Review by C.J. Bunce

Like an episode of Monk or Murder She Wrote, the next film from writer/director Rian Johnson (Looper, Star Wars: The Last Jedi) is a straightforward mystery.  Knives Out comes in on the heels of the similar looking Ready Or Not, and it’s a mash-up of sorts, aiming to have that ensemble cast variety of the last Thanksgiving movie release mystery, Murder on the Orient Express, while trying to bring back the nostalgia of the famous comedy whodunnit movie, Clue.  It’s the 85th birthday of the family patriarch and the families of his three children arrive to celebrate.  The next morning the patriarch is found dead.  Arriving in theaters next week and marketed toward the Thanksgiving holiday crowd, Knives Out turns out to be a mixed bag.

The reason to check it out is as you’d expect: the cast.  The cast choices would be a dream assemblage for any film.  James Bond Daniel Craig facing off against Captain America Chris Evans?  Legend Christopher Plummer delivering a performance as good as his last Oscar-winner?  Jamie Lee Curtis, Michael Shannon, and Toni Collette playing against type?  And top it off with Don Johnson, poised to have his own career second wind as a leading man.  But the real star performance comes from Ana de Armas (Blade Runner 2049).  de Armas, a ringer for a Tru Calling-era Eliza Dushku, plays a nurse to Christopher Plummer’s character.  Incredibly charming and engaging, de Armas is also given the biggest opportunity to show the most emotional range in the film.  A plus for Bond fans, this movie will serve as a preview of sorts for movie audiences of No Time to Die, as de Armas plays the next “Bond girl” opposite Daniel Craig’s master spy in theaters next spring.

Not a recommended movie for taking on a date, and ultimately a questionable choice for Thanksgiving, one of the conceits (which may take viewers outside the realm of reality) is a character who vomits with each lie.  By the end of the film it becomes an in-your-face gross-out, making viewers watch one character… covered… for an entire scene.  As a story element this “human lie detector” is also a writers’ crutch, a trick that skips over some story challenges viewers would normally be able to work through on their own.

Unfortunately the rest of the cast gets less screen time, which serves to muddle the outcome for members of the audience trying to play along with what is going on, including other family members and domestics, and LaKeith Stanfield (Get Out) and Noah Segan (Looper) as the cops working the crime.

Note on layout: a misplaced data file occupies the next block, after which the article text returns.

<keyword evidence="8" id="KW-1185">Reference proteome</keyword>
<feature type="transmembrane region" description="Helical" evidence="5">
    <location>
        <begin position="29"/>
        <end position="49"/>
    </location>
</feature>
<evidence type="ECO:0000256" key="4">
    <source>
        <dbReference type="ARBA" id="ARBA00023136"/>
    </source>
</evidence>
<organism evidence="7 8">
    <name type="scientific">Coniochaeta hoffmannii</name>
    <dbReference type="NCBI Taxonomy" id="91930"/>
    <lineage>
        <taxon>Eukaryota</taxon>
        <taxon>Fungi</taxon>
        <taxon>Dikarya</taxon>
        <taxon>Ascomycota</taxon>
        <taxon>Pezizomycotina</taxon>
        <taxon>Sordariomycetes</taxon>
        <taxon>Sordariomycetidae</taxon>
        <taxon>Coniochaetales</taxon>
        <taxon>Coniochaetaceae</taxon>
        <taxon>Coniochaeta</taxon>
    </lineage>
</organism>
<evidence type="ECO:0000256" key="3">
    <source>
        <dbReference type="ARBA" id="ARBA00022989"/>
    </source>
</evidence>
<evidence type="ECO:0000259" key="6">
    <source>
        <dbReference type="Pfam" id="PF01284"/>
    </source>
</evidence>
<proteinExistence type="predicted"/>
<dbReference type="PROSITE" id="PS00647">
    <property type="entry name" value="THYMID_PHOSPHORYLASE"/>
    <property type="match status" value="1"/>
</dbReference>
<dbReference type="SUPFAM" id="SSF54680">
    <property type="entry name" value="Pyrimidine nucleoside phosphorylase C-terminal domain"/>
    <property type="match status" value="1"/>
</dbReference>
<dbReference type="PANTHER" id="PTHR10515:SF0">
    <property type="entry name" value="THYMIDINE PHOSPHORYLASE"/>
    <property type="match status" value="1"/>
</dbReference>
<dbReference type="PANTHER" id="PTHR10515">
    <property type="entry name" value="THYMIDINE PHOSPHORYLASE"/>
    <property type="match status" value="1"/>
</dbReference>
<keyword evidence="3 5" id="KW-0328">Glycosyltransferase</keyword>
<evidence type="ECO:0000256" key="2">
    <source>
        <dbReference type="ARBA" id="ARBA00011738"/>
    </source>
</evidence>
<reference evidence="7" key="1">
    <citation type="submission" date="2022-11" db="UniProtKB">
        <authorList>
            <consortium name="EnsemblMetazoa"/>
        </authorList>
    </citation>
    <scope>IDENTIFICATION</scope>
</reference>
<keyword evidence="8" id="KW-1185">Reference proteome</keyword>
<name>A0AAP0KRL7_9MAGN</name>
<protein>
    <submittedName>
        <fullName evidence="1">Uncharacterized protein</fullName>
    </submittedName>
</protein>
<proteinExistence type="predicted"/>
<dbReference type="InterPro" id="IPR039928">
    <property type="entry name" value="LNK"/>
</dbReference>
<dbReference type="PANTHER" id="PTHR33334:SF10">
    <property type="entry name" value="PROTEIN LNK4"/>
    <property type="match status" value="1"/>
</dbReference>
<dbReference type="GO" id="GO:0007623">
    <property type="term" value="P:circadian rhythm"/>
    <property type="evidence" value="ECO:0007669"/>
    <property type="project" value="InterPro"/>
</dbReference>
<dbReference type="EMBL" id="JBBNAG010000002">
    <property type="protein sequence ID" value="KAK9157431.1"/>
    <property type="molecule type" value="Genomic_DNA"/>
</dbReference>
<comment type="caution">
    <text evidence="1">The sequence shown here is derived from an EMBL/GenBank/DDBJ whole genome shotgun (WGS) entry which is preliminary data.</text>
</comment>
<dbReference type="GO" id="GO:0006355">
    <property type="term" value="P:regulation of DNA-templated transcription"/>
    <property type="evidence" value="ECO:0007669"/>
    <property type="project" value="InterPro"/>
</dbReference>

Director Rian Johnson inserts in front of the film his own “don’t spoil the whodunnit” warning, but the quirk is that the film is really a whydunnit, a sort of character study, so the warning seems misplaced.  The film is full of telling and less showing–one key scene even takes place entirely off-screen.  Don’t expect the film to be like Clue, that comedy parody of the genre that offered audiences three endings.  Knives Out has the quirks, but the humor is a bit edgier and mostly absent.  In addition to skimping on humor it also lacks the suspense and fun of the would-be “watch-alike” movie Ready Or Not (reviewed earlier this year here at borg).  For genre fans, the best parts of the movie may include K Callan (Lois & Clark, Deep Space Nine, Barney Miller, Bosom Buddies) as the grandmother, an appearance by M. Emmet Walsh (The Jerk, Blade Runner, Raising Arizona, The Rockford Files, Starsky & HutchThe X-Files) as a security guard, and Jamie Lee Curtis telling off a lawyer played by beloved Muppets creator Frank Oz.

Production-wise, the film has all the ambience you’d expect from a mystery movie, thanks to contributions from David Crank (Lincoln, There Will Be Blood), Jeremy Woodward (The Equalizer, Moonrise Kingdom), and David Schlesinger (Jessica Jones, The Dark Knight Rises).  It’s up to the imagery we’ve seen from Clue, Ready Or Not, and the mystery house in Winchester, if not the evocative visions in Woman in Black, Crimson Peak, Dead Again, and Rebecca.  And the manor used for the setting of the film is nicely integrated into Johnson’s story.  The music, by Nathan Johnson (Looper) is edited pretty loud at times, with the heavy-handed use of frantic violins telling us “there is intrigue here!” a little too often.  From a cinematography standpoint the film lacks its own style, with set-up shots you’ve likely seen before.

A cookie cutter ensemble piece for fans of the actors, which may leave audiences wishing for more in some places and less in others, Knives Out arrives in theaters the day before Thanksgiving, November 27, at theaters in the U.S.